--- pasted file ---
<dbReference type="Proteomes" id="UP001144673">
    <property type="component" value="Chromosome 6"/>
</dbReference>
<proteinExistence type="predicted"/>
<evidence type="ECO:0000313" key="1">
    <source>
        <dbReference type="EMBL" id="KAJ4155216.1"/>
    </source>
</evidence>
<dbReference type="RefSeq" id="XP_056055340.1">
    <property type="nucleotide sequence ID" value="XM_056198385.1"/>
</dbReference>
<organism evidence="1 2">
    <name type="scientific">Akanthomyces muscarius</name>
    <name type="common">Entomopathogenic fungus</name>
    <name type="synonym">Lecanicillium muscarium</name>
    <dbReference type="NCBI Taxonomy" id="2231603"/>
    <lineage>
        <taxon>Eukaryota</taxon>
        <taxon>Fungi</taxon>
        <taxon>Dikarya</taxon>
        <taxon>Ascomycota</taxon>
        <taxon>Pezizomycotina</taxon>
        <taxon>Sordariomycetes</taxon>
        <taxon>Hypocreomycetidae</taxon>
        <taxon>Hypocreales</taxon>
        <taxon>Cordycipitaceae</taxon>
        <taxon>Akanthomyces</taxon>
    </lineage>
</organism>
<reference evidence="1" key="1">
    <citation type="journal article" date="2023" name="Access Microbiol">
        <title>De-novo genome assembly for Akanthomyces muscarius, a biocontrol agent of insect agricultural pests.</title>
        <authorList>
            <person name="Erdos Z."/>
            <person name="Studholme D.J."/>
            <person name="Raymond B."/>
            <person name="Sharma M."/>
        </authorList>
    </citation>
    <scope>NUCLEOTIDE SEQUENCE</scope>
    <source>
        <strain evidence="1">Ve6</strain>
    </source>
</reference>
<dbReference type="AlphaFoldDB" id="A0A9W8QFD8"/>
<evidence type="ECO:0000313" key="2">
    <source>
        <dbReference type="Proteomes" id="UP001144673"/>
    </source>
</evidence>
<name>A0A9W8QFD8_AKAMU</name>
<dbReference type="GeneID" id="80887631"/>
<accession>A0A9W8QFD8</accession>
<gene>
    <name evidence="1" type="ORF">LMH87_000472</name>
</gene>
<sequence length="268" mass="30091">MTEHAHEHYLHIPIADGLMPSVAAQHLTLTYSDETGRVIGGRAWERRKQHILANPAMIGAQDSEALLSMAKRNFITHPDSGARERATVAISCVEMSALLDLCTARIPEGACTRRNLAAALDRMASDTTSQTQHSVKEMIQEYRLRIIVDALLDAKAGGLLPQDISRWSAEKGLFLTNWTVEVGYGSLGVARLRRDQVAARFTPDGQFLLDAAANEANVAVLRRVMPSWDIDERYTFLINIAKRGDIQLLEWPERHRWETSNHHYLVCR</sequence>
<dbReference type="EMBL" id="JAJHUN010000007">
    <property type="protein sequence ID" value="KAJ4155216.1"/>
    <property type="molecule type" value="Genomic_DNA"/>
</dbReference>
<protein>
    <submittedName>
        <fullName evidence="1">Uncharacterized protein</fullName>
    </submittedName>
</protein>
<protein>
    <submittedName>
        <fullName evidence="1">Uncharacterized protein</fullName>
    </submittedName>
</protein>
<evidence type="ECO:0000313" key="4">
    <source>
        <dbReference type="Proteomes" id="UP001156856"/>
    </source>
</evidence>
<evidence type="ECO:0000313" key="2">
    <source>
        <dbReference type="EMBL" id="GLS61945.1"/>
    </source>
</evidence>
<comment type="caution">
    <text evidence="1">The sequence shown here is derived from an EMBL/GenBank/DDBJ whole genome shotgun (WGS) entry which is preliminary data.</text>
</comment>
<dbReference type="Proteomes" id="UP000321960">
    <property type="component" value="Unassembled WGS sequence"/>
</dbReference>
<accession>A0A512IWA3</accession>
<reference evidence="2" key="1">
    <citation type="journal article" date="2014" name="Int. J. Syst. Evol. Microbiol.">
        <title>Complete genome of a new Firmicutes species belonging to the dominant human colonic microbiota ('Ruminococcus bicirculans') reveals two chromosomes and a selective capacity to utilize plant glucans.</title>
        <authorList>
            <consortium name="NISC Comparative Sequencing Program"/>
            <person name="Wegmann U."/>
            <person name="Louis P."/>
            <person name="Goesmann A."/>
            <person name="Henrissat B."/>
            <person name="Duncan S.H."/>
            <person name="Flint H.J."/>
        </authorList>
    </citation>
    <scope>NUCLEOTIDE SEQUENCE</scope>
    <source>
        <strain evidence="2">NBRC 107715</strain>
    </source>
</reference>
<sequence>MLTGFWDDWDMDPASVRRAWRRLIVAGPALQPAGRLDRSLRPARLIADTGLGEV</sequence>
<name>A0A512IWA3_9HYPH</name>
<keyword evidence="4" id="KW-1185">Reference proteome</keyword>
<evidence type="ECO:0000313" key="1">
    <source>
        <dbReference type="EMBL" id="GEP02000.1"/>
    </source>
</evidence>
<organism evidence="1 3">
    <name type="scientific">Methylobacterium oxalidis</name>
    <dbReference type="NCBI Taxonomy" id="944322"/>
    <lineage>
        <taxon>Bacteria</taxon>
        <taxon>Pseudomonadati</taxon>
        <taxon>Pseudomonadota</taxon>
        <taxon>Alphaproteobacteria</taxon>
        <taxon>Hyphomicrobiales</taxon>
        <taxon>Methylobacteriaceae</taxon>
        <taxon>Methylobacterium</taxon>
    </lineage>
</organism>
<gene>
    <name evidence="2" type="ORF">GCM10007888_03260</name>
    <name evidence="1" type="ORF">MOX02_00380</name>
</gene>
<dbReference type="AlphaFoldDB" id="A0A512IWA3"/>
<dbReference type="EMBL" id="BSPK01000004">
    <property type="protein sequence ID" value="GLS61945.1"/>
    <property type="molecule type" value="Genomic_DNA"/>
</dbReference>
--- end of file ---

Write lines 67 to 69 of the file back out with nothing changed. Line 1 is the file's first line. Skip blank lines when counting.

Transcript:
</protein>
<protein>
    <submittedName>